What skills would you recommend other Newcross employees focus on to specialise in paediatrics?

Care staff looking to specialise in paediatrics would need to have very good people skills. We don't just look after the child; we look after the family as a whole. A lot of the care needs can be similar to those of adults, but in paediatrics we just work with smaller quantities (i.e. medicines, feeds) and smaller equipment so carers need to have an eye for detail.

One of the main differences between adult and paediatric care is that when children become unwell, they tend to deteriorate much faster so care staff would need to be able to pick up on small changes in the child and act quickly.

With regards to training, I feel it is useful for all care staff to have training in basic life support for children, medication administration, epilepsy, gastrostomy, ventilation and tracheostomy as a lot of our children have complex care needs.

What are your thoughts on the current provision for complex care for children in the UK currently?

I feel complex care provision for children in the UK is a lot better compared to some other countries, however I do think there is still room for improvement.

Medical advances have led to increased life expectancy for a lot of children with complex needs, and this is fantastic. However, it also means more ongoing care and investment is needed to fund these services to provide the best service possible to these children and their families.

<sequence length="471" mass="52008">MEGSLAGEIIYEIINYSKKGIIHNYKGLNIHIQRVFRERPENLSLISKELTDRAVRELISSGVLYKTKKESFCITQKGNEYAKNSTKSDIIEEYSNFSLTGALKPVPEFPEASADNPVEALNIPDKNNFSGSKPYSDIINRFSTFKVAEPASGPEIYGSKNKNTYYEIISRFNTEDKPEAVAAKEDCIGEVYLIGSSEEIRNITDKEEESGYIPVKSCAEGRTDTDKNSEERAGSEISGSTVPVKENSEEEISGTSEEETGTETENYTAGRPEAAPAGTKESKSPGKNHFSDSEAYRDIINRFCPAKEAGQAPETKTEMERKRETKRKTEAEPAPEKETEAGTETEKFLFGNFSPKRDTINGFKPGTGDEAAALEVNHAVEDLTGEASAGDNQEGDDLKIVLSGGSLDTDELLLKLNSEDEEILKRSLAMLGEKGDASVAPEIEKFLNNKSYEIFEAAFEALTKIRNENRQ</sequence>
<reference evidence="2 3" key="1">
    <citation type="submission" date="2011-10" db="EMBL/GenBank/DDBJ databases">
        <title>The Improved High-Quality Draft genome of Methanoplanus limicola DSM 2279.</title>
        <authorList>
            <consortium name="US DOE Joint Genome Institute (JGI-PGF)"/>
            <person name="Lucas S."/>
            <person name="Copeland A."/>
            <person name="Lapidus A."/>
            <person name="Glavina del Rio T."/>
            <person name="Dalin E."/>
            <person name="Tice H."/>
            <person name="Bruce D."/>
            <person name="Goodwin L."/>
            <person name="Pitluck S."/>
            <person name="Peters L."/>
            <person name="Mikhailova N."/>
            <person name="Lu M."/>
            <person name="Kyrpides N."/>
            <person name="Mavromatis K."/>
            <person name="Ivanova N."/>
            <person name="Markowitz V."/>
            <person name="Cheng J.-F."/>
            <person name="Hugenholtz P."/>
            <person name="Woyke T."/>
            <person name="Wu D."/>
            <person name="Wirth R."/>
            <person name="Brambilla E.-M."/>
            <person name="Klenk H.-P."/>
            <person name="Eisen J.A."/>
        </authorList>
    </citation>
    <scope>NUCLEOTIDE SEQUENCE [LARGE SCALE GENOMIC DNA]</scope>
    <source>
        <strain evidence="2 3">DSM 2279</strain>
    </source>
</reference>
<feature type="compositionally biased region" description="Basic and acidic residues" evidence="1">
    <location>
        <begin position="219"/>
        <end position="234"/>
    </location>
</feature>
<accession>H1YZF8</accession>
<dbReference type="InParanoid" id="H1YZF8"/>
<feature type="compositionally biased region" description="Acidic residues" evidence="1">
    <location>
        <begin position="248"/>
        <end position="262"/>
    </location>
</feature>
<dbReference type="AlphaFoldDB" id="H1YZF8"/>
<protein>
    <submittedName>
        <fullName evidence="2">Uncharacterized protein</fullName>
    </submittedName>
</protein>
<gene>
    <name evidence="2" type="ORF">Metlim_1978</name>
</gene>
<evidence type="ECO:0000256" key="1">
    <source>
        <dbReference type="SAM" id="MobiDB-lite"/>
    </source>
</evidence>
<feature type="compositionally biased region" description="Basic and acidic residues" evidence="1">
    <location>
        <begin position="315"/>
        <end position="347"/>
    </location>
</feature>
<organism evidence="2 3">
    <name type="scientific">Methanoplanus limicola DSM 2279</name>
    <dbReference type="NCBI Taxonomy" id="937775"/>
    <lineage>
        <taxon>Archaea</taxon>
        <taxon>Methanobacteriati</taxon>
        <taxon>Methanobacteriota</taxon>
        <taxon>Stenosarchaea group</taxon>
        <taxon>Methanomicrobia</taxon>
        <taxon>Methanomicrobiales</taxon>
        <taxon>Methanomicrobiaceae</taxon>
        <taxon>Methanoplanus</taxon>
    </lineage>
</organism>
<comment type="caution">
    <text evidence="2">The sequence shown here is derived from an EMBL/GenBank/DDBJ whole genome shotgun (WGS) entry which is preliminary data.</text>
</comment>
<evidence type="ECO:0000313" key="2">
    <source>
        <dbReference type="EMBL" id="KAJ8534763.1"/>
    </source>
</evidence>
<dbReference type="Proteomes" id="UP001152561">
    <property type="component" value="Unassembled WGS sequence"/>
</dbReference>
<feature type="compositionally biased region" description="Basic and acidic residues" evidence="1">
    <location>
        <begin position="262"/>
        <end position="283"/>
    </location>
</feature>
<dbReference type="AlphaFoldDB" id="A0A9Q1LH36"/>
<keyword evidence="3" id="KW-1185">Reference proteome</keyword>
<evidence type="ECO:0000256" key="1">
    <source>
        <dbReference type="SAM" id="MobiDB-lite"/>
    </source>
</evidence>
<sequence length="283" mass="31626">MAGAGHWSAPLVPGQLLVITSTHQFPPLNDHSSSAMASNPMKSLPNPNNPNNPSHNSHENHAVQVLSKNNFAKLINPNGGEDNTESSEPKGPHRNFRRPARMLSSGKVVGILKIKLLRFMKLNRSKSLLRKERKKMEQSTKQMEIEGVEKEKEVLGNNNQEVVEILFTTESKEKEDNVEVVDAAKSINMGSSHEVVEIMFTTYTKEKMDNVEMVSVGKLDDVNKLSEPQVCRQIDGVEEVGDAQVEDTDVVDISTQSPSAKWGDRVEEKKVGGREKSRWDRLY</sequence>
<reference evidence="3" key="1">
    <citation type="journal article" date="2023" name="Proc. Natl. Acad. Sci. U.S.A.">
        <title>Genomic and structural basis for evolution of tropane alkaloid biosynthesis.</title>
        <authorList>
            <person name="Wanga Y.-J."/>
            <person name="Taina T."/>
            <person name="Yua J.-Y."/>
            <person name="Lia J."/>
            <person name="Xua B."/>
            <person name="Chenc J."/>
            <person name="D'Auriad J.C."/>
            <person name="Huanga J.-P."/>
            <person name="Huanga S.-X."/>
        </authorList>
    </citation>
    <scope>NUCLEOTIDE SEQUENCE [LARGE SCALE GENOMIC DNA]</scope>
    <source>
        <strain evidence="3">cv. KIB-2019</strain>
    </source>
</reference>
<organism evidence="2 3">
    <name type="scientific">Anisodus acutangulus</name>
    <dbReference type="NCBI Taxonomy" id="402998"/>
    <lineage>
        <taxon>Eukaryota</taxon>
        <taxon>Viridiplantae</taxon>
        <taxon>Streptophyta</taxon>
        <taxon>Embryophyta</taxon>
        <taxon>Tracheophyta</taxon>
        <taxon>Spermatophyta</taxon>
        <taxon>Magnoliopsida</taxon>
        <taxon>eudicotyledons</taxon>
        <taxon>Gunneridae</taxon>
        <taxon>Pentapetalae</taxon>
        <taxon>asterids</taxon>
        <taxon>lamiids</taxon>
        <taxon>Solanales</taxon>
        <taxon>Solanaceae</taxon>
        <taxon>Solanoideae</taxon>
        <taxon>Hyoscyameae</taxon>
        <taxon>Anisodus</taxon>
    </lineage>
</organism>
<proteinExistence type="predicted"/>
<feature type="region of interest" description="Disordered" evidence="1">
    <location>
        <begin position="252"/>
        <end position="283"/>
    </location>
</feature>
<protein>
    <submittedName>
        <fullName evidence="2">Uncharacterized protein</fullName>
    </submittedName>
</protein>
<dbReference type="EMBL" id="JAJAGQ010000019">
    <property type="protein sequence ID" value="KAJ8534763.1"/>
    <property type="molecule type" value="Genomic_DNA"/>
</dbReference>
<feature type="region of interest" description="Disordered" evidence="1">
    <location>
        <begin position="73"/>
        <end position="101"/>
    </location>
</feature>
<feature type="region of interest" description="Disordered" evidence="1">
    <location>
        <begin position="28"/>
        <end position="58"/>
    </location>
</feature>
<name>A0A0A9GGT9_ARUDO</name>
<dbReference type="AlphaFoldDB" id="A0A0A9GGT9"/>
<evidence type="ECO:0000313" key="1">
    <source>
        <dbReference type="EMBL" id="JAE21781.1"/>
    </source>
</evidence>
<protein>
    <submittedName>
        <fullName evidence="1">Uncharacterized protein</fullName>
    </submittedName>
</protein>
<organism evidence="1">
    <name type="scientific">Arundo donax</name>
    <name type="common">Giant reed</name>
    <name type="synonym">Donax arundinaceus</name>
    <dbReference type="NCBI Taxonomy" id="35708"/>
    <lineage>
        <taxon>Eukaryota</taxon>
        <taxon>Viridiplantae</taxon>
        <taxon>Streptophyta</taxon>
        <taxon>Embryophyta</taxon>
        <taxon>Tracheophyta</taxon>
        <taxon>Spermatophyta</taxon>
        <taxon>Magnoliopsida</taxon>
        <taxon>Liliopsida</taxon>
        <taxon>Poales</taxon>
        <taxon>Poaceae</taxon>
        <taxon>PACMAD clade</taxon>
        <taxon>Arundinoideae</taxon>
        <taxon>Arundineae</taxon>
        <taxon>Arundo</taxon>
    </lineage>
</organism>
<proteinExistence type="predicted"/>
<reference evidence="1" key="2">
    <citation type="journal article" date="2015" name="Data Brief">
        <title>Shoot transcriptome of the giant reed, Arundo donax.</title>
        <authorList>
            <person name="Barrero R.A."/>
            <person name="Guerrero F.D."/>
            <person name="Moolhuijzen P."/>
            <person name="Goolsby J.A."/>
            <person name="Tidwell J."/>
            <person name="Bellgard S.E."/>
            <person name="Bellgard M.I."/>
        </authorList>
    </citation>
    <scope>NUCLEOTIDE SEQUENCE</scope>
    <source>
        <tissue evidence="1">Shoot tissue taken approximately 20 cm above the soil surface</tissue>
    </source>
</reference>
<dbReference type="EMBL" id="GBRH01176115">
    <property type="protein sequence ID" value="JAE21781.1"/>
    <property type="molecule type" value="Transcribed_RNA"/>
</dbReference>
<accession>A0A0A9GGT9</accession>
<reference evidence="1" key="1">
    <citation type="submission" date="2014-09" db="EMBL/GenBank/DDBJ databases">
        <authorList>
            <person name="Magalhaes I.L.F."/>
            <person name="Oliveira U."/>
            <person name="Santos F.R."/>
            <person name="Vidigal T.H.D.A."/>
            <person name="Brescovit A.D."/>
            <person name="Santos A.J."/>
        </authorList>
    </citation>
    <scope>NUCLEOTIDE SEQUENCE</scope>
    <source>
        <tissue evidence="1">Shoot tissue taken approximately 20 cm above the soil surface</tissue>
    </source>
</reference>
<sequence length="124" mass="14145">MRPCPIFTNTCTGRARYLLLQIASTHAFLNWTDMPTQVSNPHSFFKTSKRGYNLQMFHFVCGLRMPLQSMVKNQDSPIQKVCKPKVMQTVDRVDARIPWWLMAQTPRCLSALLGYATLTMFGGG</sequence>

How do you feel Newcross provides care for children that goes above and beyond that of other providers?

One of the main things that stands out for me is the training Newcross provides for all care staff. Before being able to work with any of the children, all care staff have to complete the relevant training, shadow shifts and competency assessments.

Newcross is very responsive to changing training needs and will request training courses on new subjects if the Clinical Lead feels this is required. We are very lucky to have the support of our Clinical Governance team, something which is invaluable to me.

Also, I feel the level of complex care needs that Newcross can provide for is very high, including looking after children with epilepsy, gastrostomy, tracheostomy, ventilation, and complex dystonia, including subcutaneous infusion. We provide this care not only in the child's own home but we even provide care for these children at school when requested. This ensures they maintain a high quality of life and have the opportunity to learn and grow.

What do you do outside of work in terms of hobbies and interests?

In my spare time, my partner and I run an online business selling pet products. I help out when I can with dispatching orders, inventory management and online marketing.

I also love taking my dog (a gorgeous little cockapoo) for walks as well as baking and cake decorating - although I have not had much time to do this recently.

Want to find out more about a career in nursing? Perhaps you’re ready to take on a new challenge? You can find out more over on our nursing careers hub.